In August 2010, National Quemoy University was established from the predecessor National Kinmen Institute of Technology and Kinmen Division of National Kaohsiung University of Applied Sciences established in 1997. It is located in Jinning Township. The islands also have a satellite campuses of Ming Chuan University and National University of Kaohsiung. Secondary educational institutions include National Kinmen Senior High School and National Kinmen Agricultural and Industrial Vocational Senior High School. In total, there are 24 junior high schools, elementary schools and kindergartens. The Kinmen County Government have invested millions in education in Kinmen, with an average of NT$20,000 per student. Schools in the county also accept the growing number of Taiwanese students whose parents are doing business in Fujian. The county government has been striving to encourage universities in Taiwan Island and Mainland China to set up branches in the county, as well as to attract Chinese mainland students to study in Kinmen.


Infrastructure


Electricity

The Kinmen Power Company was founded in 1967 and gradually built five power plants in the county and is in charge of providing power resources to all residents in Kinmen. It used to rely on Diesel fuel, light diesel oil which created high cost burden to its management. Since 1992, the ROC central government approved the power company to authorize Taiwan Power Company (Taipower) for five-year management. All of the power development projects were invested by Taipower and helped the region economic development. In July 1997, Kinmen Power Company was officially incorporated to Taipower. In 1999, the diesel-fired Tashan Power Plant was built to supply electricity to Kinmen grid. The other smaller power plants were subsequently discontinued to reduce cost. The county is also powered by its Jinmen Wind wind farm with a capacity of 4MW and photovoltaic system with a capacity of 0.792 MW.


Submarine telecommunication cable

In August 2012, Kinmen and
Xiamen Xiamen (; , ), alternately known as Amoy (, from Hokkien pronunciation ), is a sub-provincial city in southeastern Fujian, People's Republic of China, beside the Taiwan Strait. It is divided into six districts: Huli, Siming, Jimei, Tong'an, ...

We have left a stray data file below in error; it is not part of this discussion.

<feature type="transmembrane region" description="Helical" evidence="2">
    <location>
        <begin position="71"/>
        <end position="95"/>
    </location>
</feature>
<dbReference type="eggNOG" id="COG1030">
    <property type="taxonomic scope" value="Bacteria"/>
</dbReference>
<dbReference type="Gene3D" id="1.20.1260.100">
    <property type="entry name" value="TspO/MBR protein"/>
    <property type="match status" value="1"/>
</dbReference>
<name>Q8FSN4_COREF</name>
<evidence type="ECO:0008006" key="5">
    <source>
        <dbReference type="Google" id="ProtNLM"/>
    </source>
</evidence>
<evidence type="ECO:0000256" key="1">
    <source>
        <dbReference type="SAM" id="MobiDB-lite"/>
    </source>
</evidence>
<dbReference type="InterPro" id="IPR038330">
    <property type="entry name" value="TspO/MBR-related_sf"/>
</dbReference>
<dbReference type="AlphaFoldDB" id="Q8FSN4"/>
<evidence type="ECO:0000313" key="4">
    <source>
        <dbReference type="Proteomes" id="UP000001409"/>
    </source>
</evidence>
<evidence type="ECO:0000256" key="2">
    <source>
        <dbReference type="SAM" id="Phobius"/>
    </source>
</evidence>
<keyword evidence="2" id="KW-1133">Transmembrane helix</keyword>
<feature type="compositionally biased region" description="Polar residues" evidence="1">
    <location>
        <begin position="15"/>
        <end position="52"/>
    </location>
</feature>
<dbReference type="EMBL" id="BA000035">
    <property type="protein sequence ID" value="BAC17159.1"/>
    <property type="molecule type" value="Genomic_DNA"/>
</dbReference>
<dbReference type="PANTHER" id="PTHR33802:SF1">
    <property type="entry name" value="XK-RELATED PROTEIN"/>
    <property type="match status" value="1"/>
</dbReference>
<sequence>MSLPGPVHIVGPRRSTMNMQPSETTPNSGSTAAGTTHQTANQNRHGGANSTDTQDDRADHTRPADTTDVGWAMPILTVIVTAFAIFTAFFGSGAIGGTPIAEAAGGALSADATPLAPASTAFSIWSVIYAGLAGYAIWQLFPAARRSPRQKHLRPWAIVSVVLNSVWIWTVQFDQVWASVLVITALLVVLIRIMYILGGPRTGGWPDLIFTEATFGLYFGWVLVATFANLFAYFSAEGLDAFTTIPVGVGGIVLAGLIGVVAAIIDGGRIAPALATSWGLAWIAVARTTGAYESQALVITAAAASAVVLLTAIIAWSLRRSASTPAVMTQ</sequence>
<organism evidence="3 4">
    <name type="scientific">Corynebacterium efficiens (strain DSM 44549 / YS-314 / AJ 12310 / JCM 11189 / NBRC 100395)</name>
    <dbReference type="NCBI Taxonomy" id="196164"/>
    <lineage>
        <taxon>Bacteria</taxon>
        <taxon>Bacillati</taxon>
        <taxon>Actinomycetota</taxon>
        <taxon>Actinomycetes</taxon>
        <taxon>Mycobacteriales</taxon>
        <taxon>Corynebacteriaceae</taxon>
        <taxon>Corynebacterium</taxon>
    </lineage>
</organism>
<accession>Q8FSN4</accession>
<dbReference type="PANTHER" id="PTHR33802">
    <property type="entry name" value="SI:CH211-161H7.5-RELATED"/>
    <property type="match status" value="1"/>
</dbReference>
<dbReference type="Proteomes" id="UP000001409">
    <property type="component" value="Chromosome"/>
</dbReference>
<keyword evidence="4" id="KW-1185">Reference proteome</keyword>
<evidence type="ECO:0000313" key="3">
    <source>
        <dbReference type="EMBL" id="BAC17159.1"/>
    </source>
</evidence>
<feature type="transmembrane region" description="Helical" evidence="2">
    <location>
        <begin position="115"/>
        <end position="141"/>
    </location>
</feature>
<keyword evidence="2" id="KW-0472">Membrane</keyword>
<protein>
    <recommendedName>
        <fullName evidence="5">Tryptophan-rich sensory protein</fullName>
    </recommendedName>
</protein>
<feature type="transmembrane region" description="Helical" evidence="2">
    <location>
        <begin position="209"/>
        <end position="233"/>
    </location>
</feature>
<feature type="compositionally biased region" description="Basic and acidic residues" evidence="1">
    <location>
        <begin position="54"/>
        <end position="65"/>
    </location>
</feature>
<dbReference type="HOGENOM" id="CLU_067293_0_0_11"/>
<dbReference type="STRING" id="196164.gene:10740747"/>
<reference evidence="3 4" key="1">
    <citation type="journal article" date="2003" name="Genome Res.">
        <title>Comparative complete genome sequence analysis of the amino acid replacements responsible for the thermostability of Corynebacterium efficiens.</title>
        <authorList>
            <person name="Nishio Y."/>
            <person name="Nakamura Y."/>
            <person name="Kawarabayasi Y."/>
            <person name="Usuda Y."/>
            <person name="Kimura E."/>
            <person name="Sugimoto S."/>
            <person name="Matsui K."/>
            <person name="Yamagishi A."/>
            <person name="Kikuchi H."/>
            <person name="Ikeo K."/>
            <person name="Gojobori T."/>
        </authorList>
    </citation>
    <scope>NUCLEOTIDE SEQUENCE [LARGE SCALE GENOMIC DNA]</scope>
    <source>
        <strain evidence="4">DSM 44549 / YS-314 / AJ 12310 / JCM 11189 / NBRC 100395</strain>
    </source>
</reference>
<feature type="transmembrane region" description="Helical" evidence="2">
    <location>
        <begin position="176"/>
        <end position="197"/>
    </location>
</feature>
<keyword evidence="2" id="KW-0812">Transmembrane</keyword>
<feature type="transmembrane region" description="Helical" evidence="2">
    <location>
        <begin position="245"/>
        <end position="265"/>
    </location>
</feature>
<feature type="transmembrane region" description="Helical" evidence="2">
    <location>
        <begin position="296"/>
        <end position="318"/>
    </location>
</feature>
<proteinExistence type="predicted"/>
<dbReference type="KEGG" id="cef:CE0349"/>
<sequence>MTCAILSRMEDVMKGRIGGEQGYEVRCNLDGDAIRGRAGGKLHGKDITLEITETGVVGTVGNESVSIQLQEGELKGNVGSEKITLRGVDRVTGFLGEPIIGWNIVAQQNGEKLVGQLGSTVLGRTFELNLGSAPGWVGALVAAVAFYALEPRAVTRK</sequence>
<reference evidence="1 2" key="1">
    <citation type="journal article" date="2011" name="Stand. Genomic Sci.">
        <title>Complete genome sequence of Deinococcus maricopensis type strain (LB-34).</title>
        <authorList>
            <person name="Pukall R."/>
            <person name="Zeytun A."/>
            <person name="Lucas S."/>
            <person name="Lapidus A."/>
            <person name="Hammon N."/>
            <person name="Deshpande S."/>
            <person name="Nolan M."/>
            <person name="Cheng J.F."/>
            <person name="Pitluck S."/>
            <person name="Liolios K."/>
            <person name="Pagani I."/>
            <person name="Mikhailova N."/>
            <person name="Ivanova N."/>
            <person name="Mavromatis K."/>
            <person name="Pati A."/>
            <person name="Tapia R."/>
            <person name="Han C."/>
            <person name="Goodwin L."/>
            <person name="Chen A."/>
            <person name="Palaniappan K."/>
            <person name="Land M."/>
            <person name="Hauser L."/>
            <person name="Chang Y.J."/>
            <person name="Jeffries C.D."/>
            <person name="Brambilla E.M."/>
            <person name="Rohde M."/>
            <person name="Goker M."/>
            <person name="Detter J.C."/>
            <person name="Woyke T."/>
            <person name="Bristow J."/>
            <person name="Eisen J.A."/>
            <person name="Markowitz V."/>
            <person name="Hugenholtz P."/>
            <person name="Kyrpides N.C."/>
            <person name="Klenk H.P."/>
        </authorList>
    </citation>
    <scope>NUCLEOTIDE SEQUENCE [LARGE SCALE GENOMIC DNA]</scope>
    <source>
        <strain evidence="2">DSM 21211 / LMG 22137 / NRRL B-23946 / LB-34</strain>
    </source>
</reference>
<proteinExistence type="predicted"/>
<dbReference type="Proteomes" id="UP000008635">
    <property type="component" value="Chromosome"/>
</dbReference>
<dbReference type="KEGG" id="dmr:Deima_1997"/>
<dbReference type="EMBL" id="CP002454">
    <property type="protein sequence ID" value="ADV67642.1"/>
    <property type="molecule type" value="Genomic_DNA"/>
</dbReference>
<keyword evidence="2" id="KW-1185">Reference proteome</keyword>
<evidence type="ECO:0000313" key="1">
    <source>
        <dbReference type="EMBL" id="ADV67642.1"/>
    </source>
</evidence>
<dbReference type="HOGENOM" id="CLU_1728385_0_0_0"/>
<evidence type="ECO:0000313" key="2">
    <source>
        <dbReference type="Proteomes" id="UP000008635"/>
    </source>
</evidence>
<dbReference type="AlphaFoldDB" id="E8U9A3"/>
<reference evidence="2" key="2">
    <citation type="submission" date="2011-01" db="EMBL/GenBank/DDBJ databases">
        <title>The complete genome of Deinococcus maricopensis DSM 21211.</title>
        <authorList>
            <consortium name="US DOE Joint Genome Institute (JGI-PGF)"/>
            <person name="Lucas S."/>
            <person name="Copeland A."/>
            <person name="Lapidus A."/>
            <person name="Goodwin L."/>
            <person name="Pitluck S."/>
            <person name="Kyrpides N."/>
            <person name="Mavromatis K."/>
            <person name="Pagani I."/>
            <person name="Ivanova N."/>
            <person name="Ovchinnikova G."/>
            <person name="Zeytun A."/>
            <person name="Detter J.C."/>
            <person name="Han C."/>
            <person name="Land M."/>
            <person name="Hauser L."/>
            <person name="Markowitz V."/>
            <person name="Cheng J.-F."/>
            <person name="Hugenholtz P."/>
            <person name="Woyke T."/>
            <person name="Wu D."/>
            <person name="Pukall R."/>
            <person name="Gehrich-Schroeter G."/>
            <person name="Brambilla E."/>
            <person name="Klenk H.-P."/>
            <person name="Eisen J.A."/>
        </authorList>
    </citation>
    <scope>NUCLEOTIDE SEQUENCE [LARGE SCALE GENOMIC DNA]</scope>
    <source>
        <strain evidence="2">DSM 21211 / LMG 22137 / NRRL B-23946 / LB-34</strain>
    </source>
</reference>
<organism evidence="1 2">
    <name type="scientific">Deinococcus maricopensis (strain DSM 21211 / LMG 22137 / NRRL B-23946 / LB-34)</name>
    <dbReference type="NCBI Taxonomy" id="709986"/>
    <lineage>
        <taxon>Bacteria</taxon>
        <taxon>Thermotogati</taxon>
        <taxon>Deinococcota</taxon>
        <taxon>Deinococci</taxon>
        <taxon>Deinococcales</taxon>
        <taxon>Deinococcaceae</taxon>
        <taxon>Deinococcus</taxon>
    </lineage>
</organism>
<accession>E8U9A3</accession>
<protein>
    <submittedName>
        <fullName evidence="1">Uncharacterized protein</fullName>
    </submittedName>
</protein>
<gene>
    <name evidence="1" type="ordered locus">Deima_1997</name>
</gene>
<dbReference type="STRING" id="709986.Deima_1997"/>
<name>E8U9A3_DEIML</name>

Xiamen
established the first submarine telecommunication cable between the two sides. On Taiwan side, the infrastructure was constructed by Chunghwa Telecom, while on mainland China's side was done by China Telecom, China Unicom and China Mobile. The project was initially launched in 1996 and took 16 years to build. The telecommunication system consists of two cables, one is a long cable that runs from Kinmen's Lake Tzu and Xiamen's Mount Guanyin, and the other is a long cable that runs from Guningtou on Greater Kinmen Island (ROC) to Dadeng Island (PRC). The system is a non-repeater system with a bilateral transmission capacity of 90 Gbit/s, which might be expanded in the future if demand arises.


Water supply

The current daily water demand for Kinmen is 50,000 tonnes, which are used for households, industries and agriculture sectors. One tonne of water produced for Kinmen costs about NT$50–60 and may surge to NT$70 during summer. In extreme drought condition, water shipment from Taiwan Island may cost as much as NT$200 per tonne. Because Kinmen residents pay only NT$10 for each tonne water they use, the cost of water supply has become a heavy burden for the Kinmen County Government, county government. For decades, Kinmen has been facing difficulties in water supply to its residence due to its shallow lakes, lack of rainfall and geographical constraints which makes building reservoirs and dams unfeasible. Therefore, Kinmen often overuses its groundwater, causing rising tidal flood and soil salinity. In early September 2013, the People's Republic of China government agreed to supply Kinmen with water from Jinjiang, Fujian, Jinjiang City in Fujian due to the ongoing water shortage problem in Kinmen. Kinmen draws more than 8,000 tonnes of groundwater every day and water from its reservoir is barely enough to support the residents during the dry season. The shortage problem will heavily hit the local economy by 2016 if no mitigation plan is enacted. The water supply agreement was officially signed on 20 July 2015 in Kinmen between Kinmen County Waterworks Director Weng Wen-kuei () and Fujian Water Supply Co chairman Zhu Jinliang () witnessed by Kinmen County List of county magistrates of Kinmen, Magistrate Chen Fu-hai and Fujian Province Governor Su Shulin. The Jinjiang–Kinmen Pipeline, water pipeline was officially opened on 5 August 2018 when the first water supply was delivered in a ceremony held in both Kinmen County and Jinjiang, Fujian, Jinjiang City in Mainland China.